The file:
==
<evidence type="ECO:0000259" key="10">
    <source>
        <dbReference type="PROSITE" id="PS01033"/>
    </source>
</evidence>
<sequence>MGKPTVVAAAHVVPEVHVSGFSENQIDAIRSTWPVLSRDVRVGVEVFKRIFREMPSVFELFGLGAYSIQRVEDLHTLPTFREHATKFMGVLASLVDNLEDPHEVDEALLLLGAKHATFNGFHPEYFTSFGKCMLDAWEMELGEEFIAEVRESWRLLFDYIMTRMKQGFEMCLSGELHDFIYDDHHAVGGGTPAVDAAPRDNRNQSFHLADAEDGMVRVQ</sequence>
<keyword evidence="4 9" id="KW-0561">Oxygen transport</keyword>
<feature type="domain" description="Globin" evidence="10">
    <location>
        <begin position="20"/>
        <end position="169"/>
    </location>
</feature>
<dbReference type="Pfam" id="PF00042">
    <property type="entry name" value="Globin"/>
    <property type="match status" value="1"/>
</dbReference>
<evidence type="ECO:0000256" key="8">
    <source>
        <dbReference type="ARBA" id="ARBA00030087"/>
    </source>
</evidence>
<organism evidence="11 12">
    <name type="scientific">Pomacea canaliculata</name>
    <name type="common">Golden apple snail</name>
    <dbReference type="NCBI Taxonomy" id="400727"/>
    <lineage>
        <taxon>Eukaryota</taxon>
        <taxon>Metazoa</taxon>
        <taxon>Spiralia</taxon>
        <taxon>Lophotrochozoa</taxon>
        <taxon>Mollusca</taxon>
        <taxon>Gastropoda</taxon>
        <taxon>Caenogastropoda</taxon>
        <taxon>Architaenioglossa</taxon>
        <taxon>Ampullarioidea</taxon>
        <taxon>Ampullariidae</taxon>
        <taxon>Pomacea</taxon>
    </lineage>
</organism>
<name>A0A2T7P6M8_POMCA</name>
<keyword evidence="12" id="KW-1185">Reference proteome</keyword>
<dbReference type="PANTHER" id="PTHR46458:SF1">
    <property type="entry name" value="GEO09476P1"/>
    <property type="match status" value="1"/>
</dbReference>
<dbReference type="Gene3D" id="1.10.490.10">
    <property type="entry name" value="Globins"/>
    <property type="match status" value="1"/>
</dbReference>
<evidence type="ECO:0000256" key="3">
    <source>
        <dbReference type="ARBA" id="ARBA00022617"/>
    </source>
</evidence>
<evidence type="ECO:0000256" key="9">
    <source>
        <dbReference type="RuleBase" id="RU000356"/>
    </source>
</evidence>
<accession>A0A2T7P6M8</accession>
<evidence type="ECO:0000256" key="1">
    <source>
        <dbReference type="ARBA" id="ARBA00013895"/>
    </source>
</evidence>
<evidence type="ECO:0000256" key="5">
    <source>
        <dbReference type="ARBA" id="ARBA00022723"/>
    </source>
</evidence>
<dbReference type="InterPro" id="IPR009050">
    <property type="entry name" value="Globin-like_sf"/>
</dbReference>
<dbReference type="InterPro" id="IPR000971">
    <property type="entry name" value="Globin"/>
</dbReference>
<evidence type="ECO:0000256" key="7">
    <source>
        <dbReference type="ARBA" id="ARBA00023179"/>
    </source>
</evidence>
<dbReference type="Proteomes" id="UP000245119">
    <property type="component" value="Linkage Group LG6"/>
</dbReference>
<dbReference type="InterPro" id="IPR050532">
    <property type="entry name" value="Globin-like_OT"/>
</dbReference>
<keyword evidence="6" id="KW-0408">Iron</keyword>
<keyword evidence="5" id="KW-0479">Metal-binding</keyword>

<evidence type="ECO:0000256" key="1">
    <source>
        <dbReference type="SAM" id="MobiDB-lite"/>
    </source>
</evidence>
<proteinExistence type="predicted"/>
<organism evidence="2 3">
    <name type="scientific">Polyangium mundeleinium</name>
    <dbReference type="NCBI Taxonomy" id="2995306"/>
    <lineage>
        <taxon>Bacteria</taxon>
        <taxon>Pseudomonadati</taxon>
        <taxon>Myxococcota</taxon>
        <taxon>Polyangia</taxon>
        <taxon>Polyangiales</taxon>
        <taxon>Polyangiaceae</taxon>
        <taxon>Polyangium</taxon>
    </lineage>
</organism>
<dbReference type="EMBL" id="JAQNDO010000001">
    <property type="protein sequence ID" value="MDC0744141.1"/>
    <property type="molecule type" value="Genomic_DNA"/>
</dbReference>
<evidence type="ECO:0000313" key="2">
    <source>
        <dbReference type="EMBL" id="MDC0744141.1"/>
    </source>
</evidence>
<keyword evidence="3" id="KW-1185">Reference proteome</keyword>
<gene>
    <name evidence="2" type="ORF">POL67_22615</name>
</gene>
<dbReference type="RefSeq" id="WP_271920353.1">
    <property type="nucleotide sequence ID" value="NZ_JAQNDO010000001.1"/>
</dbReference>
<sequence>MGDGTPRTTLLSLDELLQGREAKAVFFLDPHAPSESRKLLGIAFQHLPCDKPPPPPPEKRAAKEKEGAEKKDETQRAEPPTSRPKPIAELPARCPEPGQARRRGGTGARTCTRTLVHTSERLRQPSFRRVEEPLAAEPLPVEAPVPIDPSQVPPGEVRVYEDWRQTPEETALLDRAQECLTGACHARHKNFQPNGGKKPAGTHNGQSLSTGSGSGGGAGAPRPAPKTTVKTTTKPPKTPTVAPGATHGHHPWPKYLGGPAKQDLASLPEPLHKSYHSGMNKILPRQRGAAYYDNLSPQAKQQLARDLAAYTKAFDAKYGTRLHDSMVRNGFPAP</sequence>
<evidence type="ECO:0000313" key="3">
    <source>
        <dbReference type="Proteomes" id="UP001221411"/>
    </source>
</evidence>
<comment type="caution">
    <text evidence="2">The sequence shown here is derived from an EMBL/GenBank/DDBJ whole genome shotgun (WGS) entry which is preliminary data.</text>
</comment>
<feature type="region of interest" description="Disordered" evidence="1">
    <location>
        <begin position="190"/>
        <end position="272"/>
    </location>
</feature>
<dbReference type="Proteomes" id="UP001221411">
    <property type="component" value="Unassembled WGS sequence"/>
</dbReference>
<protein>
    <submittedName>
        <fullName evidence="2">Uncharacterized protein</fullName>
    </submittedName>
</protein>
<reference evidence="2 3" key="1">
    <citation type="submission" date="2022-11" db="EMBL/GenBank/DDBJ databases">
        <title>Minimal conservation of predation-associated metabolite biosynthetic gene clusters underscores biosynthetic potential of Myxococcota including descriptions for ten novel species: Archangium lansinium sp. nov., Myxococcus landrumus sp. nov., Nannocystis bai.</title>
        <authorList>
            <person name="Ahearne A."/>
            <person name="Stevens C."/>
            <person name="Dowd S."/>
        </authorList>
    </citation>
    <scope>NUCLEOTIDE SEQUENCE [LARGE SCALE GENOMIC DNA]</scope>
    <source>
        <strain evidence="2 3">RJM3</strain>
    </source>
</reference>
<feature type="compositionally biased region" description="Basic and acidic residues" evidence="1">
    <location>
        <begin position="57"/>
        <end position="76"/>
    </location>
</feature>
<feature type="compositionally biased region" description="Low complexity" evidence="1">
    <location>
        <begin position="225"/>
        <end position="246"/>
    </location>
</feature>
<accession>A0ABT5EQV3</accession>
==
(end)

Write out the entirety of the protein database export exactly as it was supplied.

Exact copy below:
<evidence type="ECO:0000259" key="10">
    <source>
        <dbReference type="PROSITE" id="PS01033"/>
    </source>
</evidence>
<sequence>MGKPTVVAAAHVVPEVHVSGFSENQIDAIRSTWPVLSRDVRVGVEVFKRIFREMPSVFELFGLGAYSIQRVEDLHTLPTFREHATKFMGVLASLVDNLEDPHEVDEALLLLGAKHATFNGFHPEYFTSFGKCMLDAWEMELGEEFIAEVRESWRLLFDYIMTRMKQGFEMCLSGELHDFIYDDHHAVGGGTPAVDAAPRDNRNQSFHLADAEDGMVRVQ</sequence>
<keyword evidence="4 9" id="KW-0561">Oxygen transport</keyword>
<feature type="domain" description="Globin" evidence="10">
    <location>
        <begin position="20"/>
        <end position="169"/>
    </location>
</feature>
<dbReference type="Pfam" id="PF00042">
    <property type="entry name" value="Globin"/>
    <property type="match status" value="1"/>
</dbReference>
<evidence type="ECO:0000256" key="8">
    <source>
        <dbReference type="ARBA" id="ARBA00030087"/>
    </source>
</evidence>
<organism evidence="11 12">
    <name type="scientific">Pomacea canaliculata</name>
    <name type="common">Golden apple snail</name>
    <dbReference type="NCBI Taxonomy" id="400727"/>
    <lineage>
        <taxon>Eukaryota</taxon>
        <taxon>Metazoa</taxon>
        <taxon>Spiralia</taxon>
        <taxon>Lophotrochozoa</taxon>
        <taxon>Mollusca</taxon>
        <taxon>Gastropoda</taxon>
        <taxon>Caenogastropoda</taxon>
        <taxon>Architaenioglossa</taxon>
        <taxon>Ampullarioidea</taxon>
        <taxon>Ampullariidae</taxon>
        <taxon>Pomacea</taxon>
    </lineage>
</organism>
<name>A0A2T7P6M8_POMCA</name>
<keyword evidence="12" id="KW-1185">Reference proteome</keyword>
<dbReference type="PANTHER" id="PTHR46458:SF1">
    <property type="entry name" value="GEO09476P1"/>
    <property type="match status" value="1"/>
</dbReference>
<dbReference type="Gene3D" id="1.10.490.10">
    <property type="entry name" value="Globins"/>
    <property type="match status" value="1"/>
</dbReference>
<evidence type="ECO:0000256" key="3">
    <source>
        <dbReference type="ARBA" id="ARBA00022617"/>
    </source>
</evidence>
<evidence type="ECO:0000256" key="9">
    <source>
        <dbReference type="RuleBase" id="RU000356"/>
    </source>
</evidence>
<accession>A0A2T7P6M8</accession>
<evidence type="ECO:0000256" key="1">
    <source>
        <dbReference type="ARBA" id="ARBA00013895"/>
    </source>
</evidence>
<evidence type="ECO:0000256" key="5">
    <source>
        <dbReference type="ARBA" id="ARBA00022723"/>
    </source>
</evidence>
<dbReference type="InterPro" id="IPR009050">
    <property type="entry name" value="Globin-like_sf"/>
</dbReference>
<dbReference type="InterPro" id="IPR000971">
    <property type="entry name" value="Globin"/>
</dbReference>
<evidence type="ECO:0000256" key="7">
    <source>
        <dbReference type="ARBA" id="ARBA00023179"/>
    </source>
</evidence>
<dbReference type="Proteomes" id="UP000245119">
    <property type="component" value="Linkage Group LG6"/>
</dbReference>
<dbReference type="InterPro" id="IPR050532">
    <property type="entry name" value="Globin-like_OT"/>
</dbReference>
<keyword evidence="6" id="KW-0408">Iron</keyword>
<keyword evidence="5" id="KW-0479">Metal-binding</keyword>

<evidence type="ECO:0000256" key="1">
    <source>
        <dbReference type="SAM" id="MobiDB-lite"/>
    </source>
</evidence>
<proteinExistence type="predicted"/>
<organism evidence="2 3">
    <name type="scientific">Polyangium mundeleinium</name>
    <dbReference type="NCBI Taxonomy" id="2995306"/>
    <lineage>
        <taxon>Bacteria</taxon>
        <taxon>Pseudomonadati</taxon>
        <taxon>Myxococcota</taxon>
        <taxon>Polyangia</taxon>
        <taxon>Polyangiales</taxon>
        <taxon>Polyangiaceae</taxon>
        <taxon>Polyangium</taxon>
    </lineage>
</organism>
<dbReference type="EMBL" id="JAQNDO010000001">
    <property type="protein sequence ID" value="MDC0744141.1"/>
    <property type="molecule type" value="Genomic_DNA"/>
</dbReference>
<evidence type="ECO:0000313" key="2">
    <source>
        <dbReference type="EMBL" id="MDC0744141.1"/>
    </source>
</evidence>
<keyword evidence="3" id="KW-1185">Reference proteome</keyword>
<gene>
    <name evidence="2" type="ORF">POL67_22615</name>
</gene>
<dbReference type="RefSeq" id="WP_271920353.1">
    <property type="nucleotide sequence ID" value="NZ_JAQNDO010000001.1"/>
</dbReference>
<sequence>MGDGTPRTTLLSLDELLQGREAKAVFFLDPHAPSESRKLLGIAFQHLPCDKPPPPPPEKRAAKEKEGAEKKDETQRAEPPTSRPKPIAELPARCPEPGQARRRGGTGARTCTRTLVHTSERLRQPSFRRVEEPLAAEPLPVEAPVPIDPSQVPPGEVRVYEDWRQTPEETALLDRAQECLTGACHARHKNFQPNGGKKPAGTHNGQSLSTGSGSGGGAGAPRPAPKTTVKTTTKPPKTPTVAPGATHGHHPWPKYLGGPAKQDLASLPEPLHKSYHSGMNKILPRQRGAAYYDNLSPQAKQQLARDLAAYTKAFDAKYGTRLHDSMVRNGFPAP</sequence>
<evidence type="ECO:0000313" key="3">
    <source>
        <dbReference type="Proteomes" id="UP001221411"/>
    </source>
</evidence>
<comment type="caution">
    <text evidence="2">The sequence shown here is derived from an EMBL/GenBank/DDBJ whole genome shotgun (WGS) entry which is preliminary data.</text>
</comment>
<feature type="region of interest" description="Disordered" evidence="1">
    <location>
        <begin position="190"/>
        <end position="272"/>
    </location>
</feature>
<dbReference type="Proteomes" id="UP001221411">
    <property type="component" value="Unassembled WGS sequence"/>
</dbReference>
<protein>
    <submittedName>
        <fullName evidence="2">Uncharacterized protein</fullName>
    </submittedName>
</protein>
<reference evidence="2 3" key="1">
    <citation type="submission" date="2022-11" db="EMBL/GenBank/DDBJ databases">
        <title>Minimal conservation of predation-associated metabolite biosynthetic gene clusters underscores biosynthetic potential of Myxococcota including descriptions for ten novel species: Archangium lansinium sp. nov., Myxococcus landrumus sp. nov., Nannocystis bai.</title>
        <authorList>
            <person name="Ahearne A."/>
            <person name="Stevens C."/>
            <person name="Dowd S."/>
        </authorList>
    </citation>
    <scope>NUCLEOTIDE SEQUENCE [LARGE SCALE GENOMIC DNA]</scope>
    <source>
        <strain evidence="2 3">RJM3</strain>
    </source>
</reference>
<feature type="compositionally biased region" description="Basic and acidic residues" evidence="1">
    <location>
        <begin position="57"/>
        <end position="76"/>
    </location>
</feature>
<feature type="compositionally biased region" description="Low complexity" evidence="1">
    <location>
        <begin position="225"/>
        <end position="246"/>
    </location>
</feature>
<accession>A0ABT5EQV3</accession>